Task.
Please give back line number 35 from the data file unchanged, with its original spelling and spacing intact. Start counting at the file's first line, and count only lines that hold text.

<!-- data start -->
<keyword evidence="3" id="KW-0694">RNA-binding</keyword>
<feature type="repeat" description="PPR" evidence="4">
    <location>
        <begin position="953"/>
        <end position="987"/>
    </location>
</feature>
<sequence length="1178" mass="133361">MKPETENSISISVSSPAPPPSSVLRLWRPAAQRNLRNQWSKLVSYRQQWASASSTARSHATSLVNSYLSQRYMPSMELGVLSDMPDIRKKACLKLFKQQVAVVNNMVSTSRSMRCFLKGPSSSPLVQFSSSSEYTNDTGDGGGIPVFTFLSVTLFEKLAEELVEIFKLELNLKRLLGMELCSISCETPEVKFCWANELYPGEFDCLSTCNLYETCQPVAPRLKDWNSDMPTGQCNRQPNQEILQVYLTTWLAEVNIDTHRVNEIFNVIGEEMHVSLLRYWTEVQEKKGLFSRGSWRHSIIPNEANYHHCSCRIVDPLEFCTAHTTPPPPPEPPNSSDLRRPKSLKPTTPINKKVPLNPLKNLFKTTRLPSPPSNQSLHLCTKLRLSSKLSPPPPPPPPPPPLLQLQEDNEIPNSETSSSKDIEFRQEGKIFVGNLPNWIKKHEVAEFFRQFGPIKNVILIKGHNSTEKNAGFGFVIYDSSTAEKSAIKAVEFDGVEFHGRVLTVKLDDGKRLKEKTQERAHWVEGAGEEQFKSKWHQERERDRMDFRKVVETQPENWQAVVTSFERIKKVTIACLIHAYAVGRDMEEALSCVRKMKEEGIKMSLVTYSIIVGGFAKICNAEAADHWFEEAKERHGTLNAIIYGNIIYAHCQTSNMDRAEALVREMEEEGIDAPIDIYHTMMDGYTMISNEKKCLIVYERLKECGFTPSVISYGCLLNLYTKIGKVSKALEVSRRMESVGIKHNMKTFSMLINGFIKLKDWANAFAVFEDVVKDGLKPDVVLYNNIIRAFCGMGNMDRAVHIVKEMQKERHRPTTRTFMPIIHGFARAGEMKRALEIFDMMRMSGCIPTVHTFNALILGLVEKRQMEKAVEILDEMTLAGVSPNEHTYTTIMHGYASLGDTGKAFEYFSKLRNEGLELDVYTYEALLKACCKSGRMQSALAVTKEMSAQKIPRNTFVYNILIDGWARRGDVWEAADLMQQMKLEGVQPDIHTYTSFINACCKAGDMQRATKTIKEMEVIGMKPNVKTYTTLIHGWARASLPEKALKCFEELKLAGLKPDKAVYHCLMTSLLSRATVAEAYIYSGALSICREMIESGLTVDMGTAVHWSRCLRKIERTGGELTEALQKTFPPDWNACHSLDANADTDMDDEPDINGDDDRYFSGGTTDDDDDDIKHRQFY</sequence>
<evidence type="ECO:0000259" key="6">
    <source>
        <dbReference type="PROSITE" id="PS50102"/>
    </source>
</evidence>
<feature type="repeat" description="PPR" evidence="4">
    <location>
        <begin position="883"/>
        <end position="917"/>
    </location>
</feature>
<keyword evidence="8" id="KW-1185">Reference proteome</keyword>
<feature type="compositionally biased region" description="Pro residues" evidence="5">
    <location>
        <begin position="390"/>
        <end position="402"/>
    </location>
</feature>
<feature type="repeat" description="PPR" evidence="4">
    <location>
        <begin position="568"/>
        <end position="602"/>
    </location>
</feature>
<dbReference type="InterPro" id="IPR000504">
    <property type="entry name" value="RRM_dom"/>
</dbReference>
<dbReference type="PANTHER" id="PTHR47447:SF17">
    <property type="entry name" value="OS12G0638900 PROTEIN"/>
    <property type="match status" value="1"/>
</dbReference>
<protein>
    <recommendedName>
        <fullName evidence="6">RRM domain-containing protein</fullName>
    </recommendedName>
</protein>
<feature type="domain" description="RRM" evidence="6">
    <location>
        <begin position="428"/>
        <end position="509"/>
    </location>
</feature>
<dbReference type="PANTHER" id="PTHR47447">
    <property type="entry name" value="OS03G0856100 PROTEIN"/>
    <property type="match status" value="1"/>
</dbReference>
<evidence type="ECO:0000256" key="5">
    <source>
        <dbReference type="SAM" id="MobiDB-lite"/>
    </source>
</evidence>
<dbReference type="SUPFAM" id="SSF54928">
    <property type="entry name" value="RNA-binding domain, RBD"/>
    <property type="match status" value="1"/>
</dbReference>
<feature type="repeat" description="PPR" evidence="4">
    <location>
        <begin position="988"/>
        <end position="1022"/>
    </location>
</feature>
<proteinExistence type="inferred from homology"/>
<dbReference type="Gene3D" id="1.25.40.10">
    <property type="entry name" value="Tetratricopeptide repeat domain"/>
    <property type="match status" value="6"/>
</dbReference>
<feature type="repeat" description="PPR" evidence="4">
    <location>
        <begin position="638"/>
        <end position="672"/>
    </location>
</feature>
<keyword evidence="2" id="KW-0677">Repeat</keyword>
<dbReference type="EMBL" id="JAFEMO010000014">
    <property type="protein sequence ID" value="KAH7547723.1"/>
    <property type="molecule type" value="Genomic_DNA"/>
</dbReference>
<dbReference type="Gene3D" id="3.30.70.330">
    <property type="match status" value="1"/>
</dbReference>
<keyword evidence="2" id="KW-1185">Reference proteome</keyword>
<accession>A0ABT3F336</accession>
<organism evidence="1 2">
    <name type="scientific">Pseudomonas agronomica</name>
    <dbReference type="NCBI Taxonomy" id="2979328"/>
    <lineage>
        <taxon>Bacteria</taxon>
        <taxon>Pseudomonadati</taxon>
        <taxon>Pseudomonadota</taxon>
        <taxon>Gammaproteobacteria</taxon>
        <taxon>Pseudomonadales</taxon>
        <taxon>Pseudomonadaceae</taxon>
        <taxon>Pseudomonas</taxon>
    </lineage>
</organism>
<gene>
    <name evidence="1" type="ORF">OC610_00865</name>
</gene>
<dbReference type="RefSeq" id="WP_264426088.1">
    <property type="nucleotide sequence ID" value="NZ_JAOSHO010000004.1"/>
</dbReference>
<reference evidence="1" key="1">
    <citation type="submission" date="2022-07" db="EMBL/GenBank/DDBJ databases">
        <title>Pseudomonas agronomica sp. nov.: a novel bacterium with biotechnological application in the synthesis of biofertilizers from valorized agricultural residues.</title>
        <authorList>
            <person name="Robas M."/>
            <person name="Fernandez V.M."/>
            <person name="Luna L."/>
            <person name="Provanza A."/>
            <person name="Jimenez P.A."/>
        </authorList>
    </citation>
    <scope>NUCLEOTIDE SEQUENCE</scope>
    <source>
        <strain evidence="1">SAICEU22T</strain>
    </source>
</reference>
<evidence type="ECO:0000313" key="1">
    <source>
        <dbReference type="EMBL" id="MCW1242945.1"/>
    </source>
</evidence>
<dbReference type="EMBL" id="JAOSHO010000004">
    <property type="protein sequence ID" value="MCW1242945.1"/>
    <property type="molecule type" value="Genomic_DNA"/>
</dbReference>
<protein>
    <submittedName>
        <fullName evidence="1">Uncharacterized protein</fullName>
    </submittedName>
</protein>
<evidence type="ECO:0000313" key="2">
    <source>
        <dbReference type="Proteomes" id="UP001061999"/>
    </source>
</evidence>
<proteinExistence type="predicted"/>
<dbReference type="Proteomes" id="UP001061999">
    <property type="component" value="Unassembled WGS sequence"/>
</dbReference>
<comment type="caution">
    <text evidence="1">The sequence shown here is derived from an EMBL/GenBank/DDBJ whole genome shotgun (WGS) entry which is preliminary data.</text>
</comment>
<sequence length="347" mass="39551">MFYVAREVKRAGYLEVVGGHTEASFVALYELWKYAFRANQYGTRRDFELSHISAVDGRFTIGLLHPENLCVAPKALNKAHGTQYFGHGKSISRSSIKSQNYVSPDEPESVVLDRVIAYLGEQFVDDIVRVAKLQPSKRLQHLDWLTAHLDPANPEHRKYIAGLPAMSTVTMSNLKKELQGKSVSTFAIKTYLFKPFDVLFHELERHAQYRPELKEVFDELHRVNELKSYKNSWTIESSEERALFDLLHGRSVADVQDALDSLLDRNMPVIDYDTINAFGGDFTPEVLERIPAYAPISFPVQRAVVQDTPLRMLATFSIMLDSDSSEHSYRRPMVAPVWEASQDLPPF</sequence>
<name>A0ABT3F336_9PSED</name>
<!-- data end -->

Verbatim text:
</dbReference>